But these two sectors display different paths, so long as the need in equipment to boost their output is concerned. The machine engineering industry has experienced an annually RUSSIAN ECONOMY in trends and outlooks rising need in equipment – while prior to the default 3% of its enterprises fell short of equipment, after the default their number grew up to 18%. In 2004, it further rose up to 21%, with the shortage being especially acute in power engineering, instrument making sub sectors, as well as production of metal constructions and means of communication.
The construction industry passed its peak shortage of equipment in 2002. At the time, 26% of enterprises reported this problem. In 2004, it hampered just 15% of plants to boost the output of construction materials.
By contrast, the least need in equipment in 2004 was noted in the light industry – only 9% of the respective companies believed they fell short of equipment to ensure their pro duction expansion. Most likely, the reason behind this is a gradual contraction in the re spective demand and output, under which even the existing capacity was idle, rather than a considerable volume of investment in the sector. In 2001, when the sector was still capi talizing on the 1998 devaluation effects and hoped for a restoration of its sales, 16% of en terprises experienced the need in equipment to boost their output.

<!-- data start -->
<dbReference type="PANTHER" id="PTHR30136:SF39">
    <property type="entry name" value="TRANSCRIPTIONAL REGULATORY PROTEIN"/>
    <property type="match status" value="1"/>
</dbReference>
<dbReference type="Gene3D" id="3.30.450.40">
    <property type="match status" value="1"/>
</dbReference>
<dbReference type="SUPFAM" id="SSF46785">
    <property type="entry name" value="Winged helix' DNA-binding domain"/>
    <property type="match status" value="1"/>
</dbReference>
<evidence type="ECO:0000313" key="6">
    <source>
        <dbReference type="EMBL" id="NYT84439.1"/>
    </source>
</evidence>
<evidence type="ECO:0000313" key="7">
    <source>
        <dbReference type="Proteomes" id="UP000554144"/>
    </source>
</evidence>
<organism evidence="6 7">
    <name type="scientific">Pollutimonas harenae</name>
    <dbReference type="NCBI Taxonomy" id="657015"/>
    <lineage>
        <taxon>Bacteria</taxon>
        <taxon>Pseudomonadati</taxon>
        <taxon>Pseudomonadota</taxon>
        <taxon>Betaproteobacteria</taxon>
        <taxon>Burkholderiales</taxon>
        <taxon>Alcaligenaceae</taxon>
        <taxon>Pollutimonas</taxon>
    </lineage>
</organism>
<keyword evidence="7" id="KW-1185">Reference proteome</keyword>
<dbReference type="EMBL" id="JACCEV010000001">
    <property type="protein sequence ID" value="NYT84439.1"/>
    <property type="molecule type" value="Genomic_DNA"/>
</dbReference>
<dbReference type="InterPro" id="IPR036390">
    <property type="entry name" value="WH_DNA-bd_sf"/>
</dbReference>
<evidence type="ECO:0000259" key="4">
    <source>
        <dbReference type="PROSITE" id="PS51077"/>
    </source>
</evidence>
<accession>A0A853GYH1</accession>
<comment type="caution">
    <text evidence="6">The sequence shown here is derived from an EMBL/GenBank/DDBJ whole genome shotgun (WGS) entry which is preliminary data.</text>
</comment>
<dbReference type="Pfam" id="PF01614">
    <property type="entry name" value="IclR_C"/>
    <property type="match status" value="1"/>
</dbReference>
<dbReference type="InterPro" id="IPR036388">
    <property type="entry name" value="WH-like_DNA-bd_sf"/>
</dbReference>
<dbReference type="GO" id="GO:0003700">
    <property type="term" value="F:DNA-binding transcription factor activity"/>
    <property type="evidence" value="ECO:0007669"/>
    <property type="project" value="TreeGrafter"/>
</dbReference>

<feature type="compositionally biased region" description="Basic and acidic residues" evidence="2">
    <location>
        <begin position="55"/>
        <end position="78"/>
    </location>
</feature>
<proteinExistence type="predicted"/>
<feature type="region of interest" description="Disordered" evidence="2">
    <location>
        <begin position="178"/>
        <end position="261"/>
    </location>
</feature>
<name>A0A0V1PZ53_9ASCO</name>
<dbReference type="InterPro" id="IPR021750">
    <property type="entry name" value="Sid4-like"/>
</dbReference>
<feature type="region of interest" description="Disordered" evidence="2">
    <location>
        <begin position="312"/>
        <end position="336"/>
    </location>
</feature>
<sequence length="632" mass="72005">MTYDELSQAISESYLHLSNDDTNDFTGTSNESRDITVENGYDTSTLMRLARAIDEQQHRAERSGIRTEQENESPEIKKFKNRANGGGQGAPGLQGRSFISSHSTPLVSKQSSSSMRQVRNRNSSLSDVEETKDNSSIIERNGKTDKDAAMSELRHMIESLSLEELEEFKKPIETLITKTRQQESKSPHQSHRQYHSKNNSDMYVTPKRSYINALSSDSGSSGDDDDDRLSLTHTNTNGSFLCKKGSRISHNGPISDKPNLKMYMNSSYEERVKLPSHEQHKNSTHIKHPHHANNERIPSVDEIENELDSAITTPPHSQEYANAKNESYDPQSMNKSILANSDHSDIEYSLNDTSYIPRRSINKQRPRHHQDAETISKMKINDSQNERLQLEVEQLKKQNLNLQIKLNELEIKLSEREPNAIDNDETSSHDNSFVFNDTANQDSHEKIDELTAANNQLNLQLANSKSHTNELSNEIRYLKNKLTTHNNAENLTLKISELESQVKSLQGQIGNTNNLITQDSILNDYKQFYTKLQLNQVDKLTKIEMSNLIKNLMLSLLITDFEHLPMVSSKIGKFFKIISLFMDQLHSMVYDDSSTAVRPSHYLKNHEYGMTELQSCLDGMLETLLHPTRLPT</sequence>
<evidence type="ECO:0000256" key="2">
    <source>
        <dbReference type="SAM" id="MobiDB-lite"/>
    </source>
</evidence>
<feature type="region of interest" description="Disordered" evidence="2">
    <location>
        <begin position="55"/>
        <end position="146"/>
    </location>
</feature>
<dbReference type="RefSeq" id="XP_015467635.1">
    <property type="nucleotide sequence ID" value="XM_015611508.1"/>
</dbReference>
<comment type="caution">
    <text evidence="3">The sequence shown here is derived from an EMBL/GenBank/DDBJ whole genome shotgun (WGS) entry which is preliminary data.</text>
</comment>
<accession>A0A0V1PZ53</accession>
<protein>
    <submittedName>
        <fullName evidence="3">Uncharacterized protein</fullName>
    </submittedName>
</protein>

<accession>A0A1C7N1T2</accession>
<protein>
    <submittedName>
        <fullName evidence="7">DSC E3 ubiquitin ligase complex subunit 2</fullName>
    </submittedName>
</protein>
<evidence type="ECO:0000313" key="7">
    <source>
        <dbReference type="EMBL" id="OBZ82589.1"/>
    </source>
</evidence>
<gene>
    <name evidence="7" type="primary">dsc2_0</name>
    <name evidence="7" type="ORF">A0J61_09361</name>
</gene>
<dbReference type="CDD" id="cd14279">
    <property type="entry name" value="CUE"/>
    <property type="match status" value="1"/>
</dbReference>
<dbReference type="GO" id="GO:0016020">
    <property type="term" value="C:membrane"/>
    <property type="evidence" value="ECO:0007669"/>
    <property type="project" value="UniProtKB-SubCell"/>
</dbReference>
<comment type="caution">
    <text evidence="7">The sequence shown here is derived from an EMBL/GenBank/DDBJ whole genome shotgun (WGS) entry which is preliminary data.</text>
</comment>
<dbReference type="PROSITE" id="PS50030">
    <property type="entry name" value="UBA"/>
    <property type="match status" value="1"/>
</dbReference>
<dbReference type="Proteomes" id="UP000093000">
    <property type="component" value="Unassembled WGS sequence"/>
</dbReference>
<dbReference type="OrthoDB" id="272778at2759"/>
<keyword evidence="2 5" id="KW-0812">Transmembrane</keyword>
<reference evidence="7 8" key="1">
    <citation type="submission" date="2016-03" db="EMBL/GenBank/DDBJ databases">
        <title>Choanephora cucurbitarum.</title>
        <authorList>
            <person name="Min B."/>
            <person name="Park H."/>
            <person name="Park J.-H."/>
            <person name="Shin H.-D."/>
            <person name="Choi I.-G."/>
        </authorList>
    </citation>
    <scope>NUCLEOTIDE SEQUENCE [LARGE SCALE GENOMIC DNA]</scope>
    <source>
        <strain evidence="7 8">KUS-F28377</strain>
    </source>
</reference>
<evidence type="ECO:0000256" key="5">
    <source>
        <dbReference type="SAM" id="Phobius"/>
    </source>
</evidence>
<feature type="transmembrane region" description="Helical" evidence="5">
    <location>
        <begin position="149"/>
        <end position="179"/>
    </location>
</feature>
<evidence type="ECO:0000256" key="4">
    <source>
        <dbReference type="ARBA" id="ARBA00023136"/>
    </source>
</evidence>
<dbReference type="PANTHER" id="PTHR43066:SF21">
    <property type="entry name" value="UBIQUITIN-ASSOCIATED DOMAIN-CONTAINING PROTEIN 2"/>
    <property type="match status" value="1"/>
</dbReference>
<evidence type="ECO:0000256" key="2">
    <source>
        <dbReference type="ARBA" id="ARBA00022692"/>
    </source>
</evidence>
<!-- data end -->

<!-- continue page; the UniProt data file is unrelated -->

% Forestry Construction Chemicals and petrochemicals Machine engineering 1/93 1/94 1/95 1/96 1/97 1/98 1/99 1/00 1/01 1/02 1/03 1/04 1/Fig. 36. The Frequency of References to Equipment Shortage as an Obstacle to Production Growth in Some Industries The capacities loading dynamics also evidence the need in increase of equipment procurements to boost output. This particular indicator surged from 57 in early 2003 to 67% in the 3rd quarter 2004 (Fig.37). Such a rapid and long lasting rise in the use of capacities was earlier registered only right after the default. The loading rate grew from 42% to 56% between July 1998 – April 2000, but already in the 4th quarter 2004 the loading rate remained unchanged. This, of course, can be explained by the stagnating industrial output noted both by our surveys and the official statistics.